News / Asia

Afghan Opposition Complains of Fraud in Recent Parliamentary Elections

Multimedia

Afghanistan's Electoral Complaints Commission says it has received thousands of formal complaints of fraud about recent parliamentary elections. But prominent Afghan watchers in Washington say signs of progress in Afghanistan are tied more to security and quality of life than western style legitimacy in elections.

More than four million Afghans braved violence and Taliban threats to elect a new parliament.

But with final results not expected until the end of October, President Hamid Karzai is not claiming success. Some even see a level of failure.

Sayeed Morad Sharif is the chairman of the Electoral Complaints Commission:

"We have received 2,500 formal and written complaints," said Sayeed Morad Sharif. "So far we've looked at 570 complaints and are taking action about all these complaints, God willing."

Opposition leader Abdullah Abdullah says the vote count is plagued by massive fraud and urges President Karzai's government to prevent further irregularities and fraud.

"I still leave room that still it is possible to correct what has happened and to address what has happened and to prevent what might happen in the future," said Abdullah Abdullah. "So the minimum trust of the people could be restored in the process."

But after three decades of war, what constitutes progress? Afghans do not expect western style legitimacy in their elections, says Anthony Cordesman at the Center for Strategic and International Studies in Washington.

"Legitimacy in Afghanistan, as poll after poll shows, is based on whether Afghans get security and better conditions of life and a government they feel they can trust to provide services," said Anthony Cordesman.

The election is being closely watched in Washington ahead of a  planned strategy review in December, which will likely examine the pace of U.S. troop withdrawals expected to begin in 2011.

Cordesman says the election results are not going to impact the December review for which General David Petraeus has laid out several benchmarks.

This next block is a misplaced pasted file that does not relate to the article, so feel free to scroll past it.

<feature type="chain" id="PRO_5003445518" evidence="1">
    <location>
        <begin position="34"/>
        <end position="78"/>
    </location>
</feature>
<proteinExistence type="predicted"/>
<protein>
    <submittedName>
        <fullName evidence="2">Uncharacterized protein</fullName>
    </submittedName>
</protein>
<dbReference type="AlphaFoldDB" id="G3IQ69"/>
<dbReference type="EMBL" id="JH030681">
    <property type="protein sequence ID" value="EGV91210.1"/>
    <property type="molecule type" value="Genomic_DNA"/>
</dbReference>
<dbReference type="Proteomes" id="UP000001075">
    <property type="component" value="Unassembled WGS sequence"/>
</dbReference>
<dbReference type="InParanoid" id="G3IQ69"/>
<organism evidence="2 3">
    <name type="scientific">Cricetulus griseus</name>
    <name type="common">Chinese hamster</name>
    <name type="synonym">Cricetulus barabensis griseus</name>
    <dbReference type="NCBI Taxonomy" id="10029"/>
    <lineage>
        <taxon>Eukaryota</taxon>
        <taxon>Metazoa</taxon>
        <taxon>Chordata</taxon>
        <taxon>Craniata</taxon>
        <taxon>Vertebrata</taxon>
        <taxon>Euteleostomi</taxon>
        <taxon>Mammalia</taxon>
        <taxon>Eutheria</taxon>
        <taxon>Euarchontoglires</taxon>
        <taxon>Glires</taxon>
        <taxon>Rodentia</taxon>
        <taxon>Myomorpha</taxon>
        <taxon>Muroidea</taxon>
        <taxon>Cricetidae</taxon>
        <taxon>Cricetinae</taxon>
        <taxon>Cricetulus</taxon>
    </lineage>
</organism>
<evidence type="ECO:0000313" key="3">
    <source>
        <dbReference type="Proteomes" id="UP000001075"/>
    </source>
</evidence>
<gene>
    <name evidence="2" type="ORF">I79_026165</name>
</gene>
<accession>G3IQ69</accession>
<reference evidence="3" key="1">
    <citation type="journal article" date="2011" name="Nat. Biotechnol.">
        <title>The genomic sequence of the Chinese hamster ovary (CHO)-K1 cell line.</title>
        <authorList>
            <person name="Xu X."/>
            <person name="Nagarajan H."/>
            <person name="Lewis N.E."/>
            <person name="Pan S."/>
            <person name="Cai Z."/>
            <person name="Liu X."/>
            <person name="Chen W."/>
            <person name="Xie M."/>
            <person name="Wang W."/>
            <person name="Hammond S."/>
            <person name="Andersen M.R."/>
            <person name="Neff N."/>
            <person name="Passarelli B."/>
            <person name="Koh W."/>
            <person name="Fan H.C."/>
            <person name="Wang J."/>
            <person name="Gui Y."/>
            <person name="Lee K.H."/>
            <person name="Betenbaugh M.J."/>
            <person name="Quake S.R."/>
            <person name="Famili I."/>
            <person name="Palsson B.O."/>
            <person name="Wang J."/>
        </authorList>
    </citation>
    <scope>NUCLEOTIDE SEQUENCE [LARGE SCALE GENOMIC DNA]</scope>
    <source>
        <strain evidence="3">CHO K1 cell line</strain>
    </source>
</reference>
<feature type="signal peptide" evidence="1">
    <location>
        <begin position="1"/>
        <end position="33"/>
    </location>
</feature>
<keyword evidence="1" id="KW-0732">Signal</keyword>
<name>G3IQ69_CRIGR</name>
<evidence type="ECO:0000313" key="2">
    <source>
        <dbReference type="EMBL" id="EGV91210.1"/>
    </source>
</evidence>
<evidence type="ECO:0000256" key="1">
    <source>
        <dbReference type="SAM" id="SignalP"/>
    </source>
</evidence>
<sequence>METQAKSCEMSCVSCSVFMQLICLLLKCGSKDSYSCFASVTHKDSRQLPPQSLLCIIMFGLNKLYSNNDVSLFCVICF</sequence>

They include the elimination of Taliban sanctuaries outside the city of Kandahar, an increase in the number of Taliban fighters brought into a government reintegration scheme, and improvement in the capabilities of Afghan security forces.

"If we start setting benchmarks based on our political desires rather than the reality, the conditions on the ground, we almost ensure the Taliban win because they have a strategy of political attrition," he said. "They don't win by fighting us, they win by out waiting us."

Peter Bergen at the New America Foundation is a longtime Afghan watcher. He notes that both General Petraeus and the White House have started downplaying the December strategy review.

"I think they don't want to make it a huge moment to really look at everything, because I think that they want to kind of continue with what they have without anybody saying that it is not working," said Peter Bergen.

Analysts say there is too much political pressure on the U.S. Army to produce rapid  progress in Afghanistan. That, they say, is not realistic and will only guarantee defeat at a time when patience is needed.

You May Like

Multimedia Obama Defends Immigration Action

Obama says with his executive action on immigration, enforcement resources will be focused on 'felons, not families; criminals, not children' More

US-Led Airstrikes in Syria Kill Over 900: Monitoring Group

British-based Syrian Observatory for Human Rights says the toll includes more than 50 civilians, five of them women and eight of them children More

Report: Obama Broadens US Combat Role in Afghanistan

The New York Times says resident Barack Obama has signed a classified order extending the role of US troops in Afghanistan for another year More

This forum has been closed.
Comments
     
There are no comments in this forum. Be first and add one

Featured Videos

Your JavaScript is turned off or you have an old version of Adobe's Flash Player. Get the latest Flash player.
New Skateboard Defies Gravityi
X
November 21, 2014 5:07 AM
A futuristic dream only a couple of decades ago, the hoverboard – a skateboard that floats above the ground - has finally been made possible. While still not ready for mass production, it promises to become a cool mode of transport... at least over some surfaces. VOA’s George Putic reports.
Video

Video New Skateboard Defies Gravity

A futuristic dream only a couple of decades ago, the hoverboard – a skateboard that floats above the ground - has finally been made possible. While still not ready for mass production, it promises to become a cool mode of transport... at least over some surfaces. VOA’s George Putic reports.